By Reem Hamzeh,
Failure of the tailings pond dam at the Mount Polley Copper/Gold Mine on August 4, 2014 released approximately 17 million cubic meters of wastewater and 8 million cubic meters of toxic tailings into Hazeltine Creek, Quesnel Lake and Polley Lake1 in British Columbia.
The extent of the spill can be perceived in the satellite images2 of the region before and after the dam failure and in the video3 below.
The question that keeps coming to mind is how could this have happened?
Energy and Mines Minister Bill Bennet has announced that an independent investigation of the tailings pond breach as well as a review of all tailings ponds in B.C. will take place. The Mount Polley Mine investigation will issue a final report by January 31st, 20154.
Regardless of the investigation underway to determine the actual cause of the dam failure, it has become clear that this event was indeed predictable and that the fault lies with the operating company, Imperial Metals. Several reports have surfaced revealing that Imperial Metals was aware of the high level of tailings in the pond. A report by Brian Olding, an environmental consultant commissioned by the Williams Lake First Nation Indian band and Imperial Metals, stated in 2011 that the tailings pond was accumulating water so quickly it would need to discharge about 1.4 million cubic meters of water a year to maintain a stable level and that
“a sustainable means of discharging excess water is required because dam building cannot continue indefinitely”5.
The Olding report was also critical of the company’s lack of a contingency plan in case of a tailings ponds failure5. The engineering company, Knight Piésold Consulting, who had designed the Mount Polley tailings pond containment system, stated that it had sent a letter to Imperial Metals in 2011 informing them that they would not continue as the engineers of the tailings pond system and that
“the embankments and overall tailings impoundment are getting large and it is extremely important that they be monitored, constructed and operated properly to prevent problems in the future”6.
Last but not least, in May 2014, the B.C. Ministry of Environment issued a warning to Imperial Metals that the height of the wastewater in the tailings pond exceeded authorized levels7.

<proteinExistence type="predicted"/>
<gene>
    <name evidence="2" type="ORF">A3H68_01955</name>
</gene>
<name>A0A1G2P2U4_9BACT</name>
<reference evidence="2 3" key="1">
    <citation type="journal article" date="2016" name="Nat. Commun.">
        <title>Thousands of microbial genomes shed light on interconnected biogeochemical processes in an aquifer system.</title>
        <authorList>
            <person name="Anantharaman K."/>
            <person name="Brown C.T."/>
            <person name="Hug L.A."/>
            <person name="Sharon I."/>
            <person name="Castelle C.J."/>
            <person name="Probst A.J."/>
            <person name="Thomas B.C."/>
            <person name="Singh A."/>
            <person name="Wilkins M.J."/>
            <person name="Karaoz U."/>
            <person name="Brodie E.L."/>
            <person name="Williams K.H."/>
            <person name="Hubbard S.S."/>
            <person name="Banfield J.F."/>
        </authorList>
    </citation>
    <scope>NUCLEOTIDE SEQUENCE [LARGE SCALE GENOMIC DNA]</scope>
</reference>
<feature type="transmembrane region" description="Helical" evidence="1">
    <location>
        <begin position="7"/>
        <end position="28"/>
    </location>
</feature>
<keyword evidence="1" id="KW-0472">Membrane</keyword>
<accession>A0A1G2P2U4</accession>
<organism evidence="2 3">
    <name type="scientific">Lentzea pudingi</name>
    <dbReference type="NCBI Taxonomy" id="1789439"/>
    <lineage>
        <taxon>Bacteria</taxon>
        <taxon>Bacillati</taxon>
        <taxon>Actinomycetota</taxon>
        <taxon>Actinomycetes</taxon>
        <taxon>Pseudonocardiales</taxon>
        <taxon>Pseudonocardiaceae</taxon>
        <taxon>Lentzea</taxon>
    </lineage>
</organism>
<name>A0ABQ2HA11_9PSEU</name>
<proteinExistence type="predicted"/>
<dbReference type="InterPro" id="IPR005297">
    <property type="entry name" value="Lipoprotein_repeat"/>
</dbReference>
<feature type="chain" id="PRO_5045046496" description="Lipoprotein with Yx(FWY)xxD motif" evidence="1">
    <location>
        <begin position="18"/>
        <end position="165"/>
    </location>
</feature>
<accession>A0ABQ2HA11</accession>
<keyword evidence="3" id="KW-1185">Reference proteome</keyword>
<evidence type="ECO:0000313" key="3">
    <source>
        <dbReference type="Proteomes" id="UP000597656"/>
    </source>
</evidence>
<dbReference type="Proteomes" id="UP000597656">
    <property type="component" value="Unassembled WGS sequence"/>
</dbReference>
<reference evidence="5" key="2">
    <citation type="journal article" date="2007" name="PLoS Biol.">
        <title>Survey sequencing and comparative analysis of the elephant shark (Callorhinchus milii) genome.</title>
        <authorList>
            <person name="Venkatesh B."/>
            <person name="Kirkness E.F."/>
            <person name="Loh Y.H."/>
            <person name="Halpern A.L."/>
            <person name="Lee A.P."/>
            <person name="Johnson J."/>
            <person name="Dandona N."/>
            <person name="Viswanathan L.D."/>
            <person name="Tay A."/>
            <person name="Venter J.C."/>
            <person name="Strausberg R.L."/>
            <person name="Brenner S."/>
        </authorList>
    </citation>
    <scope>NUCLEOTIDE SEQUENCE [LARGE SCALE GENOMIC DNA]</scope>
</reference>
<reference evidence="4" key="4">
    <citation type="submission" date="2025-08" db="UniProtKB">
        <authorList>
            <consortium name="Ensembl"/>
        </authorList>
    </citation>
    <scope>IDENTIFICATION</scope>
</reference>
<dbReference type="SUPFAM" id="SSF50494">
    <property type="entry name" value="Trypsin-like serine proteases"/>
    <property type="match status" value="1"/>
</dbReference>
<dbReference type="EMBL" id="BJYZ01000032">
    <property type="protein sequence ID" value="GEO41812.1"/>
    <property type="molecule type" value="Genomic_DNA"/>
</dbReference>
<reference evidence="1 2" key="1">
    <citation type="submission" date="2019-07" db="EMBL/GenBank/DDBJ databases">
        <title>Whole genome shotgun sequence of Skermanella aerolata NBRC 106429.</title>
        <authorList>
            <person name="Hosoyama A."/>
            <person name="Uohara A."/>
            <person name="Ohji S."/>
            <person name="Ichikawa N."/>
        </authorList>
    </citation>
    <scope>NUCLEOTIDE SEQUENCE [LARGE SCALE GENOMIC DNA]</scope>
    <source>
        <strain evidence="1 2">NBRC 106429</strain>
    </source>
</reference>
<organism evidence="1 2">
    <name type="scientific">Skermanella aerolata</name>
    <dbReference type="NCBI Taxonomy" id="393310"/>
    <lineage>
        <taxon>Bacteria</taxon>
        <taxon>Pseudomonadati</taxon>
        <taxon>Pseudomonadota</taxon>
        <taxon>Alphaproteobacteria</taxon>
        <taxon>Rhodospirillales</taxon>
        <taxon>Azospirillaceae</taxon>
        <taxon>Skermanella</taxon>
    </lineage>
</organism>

If this problem has been ongoing for the past three years, then why couldn’t the regulating authority do anything to prevent this disaster?
Resource and budget cuts in the provincial Environmental Assessment Office have had considerable impact on the government’s enforcement capabilities and the staff do not consider “the enforcement of EA certificates to be within their mandate”8. This perception is also a result of the vague responsibilities for compliance monitoring listed in the Mines Act and the Environmental Management Act. The Mines Act states that an inspector may inspect a mine9, and similarly the Environmental Management Act10 also employs the term “may” and neither Acts require inspections as a duty to ensure compliance. Consequently the problem lies in monitoring and enforcing the policies that regulate B.C. mines and without the resources to do so, we cannot protect the environment from disasters such as the Mount Polley Mine tailings spill.
1. British Columbia Ministry of Environment (2014). “Mount Polley Mine Tailings Pond Breach, Likely, August 4, 2014”. Retrieved from http://www.env.gov.bc.ca/eemp/incidents/2014/mount-polley/ Accessed on October 1, 2014.
2. NASA Earth Observatory (2014). “Dam Breach at Mount Polley Mine in British Columbia” Retrieved from http://earthobservatory.nasa.gov/IOTD/view.php?id=84202 Accessed on October 6, 2014.
3. Global News (2014). “Aerials of destruction caused by Mount Polley Mine tailings pond breach” Retrieved from http://www.youtube.com/watch?v=vg3yd8GPSnA Accessed on October 6, 2014.
4. Global News (2014). “Government announces independent investigation into Mount Polley” Retrieved from http://globalnews.ca/news/1512966/government-to-announce-mount-polley-investigation-details/ Accessed on October 1, 2014.
5. The Canadian Press (2014). “First Nations chief: Warning about B.C. tailings pond ‘ignored’ ” Retrieved from http://www.macleans.ca/news/canada/warnings-about-b-c-tailings-pond-growth-ignored-before-collapse/ Accessed on October 1, 2014.
6. CBC News (2014). “Mount Polley mine: Ex-engineers warned tailings pond ‘getting large’ ” Retrieved from http://www.cbc.ca/news/canada/british-columbia/mount-polley-mine-ex-engineers-warned-tailings-pond-getting-large-1.2732314 Accessed on October 1, 2014.
7. CBC News (2014). “Mount Polley mine tailings pond breach followed years of government warnings” Retrieved from http://www.cbc.ca/news/canada/british-columbia/mount-polley-mine-tailings-pond-breach-followed-years-of-government-warnings-1.2728591 Accessed on October 1, 2014.
8. Stano, M. (2011). “The Raven Mine A Regulatory & Fiscal Black Hole? A look at environmental enforcement & securities at mines in BC” Retrieved from
http://www.coalwatch.ca/sites/default/files/RavenCoal_BlackHole_MayaStano_ELC-Spring2011.pdf Accessed on October 1, 2014.
9. Mines Act (1996) Chapter 293 Section 15 (1). Retrieved from http://www.canlii.org/en/bc/laws/stat/rsbc-1996-c-293/latest/rsbc-1996-c-293.html Accessed on October 1, 2014.
10. Environmental Management Act (2014) Chapter 53 Division 2 (109) Section Retrieved from http://www.bclaws.ca/civix/document/LOC/complete/statreg/–%20E%20–/Environmental%20Management%20Act%20[SBC%202003]%20c.%2053/00_Act/03053_10.xml#section109 Accessed on October 1, 2014.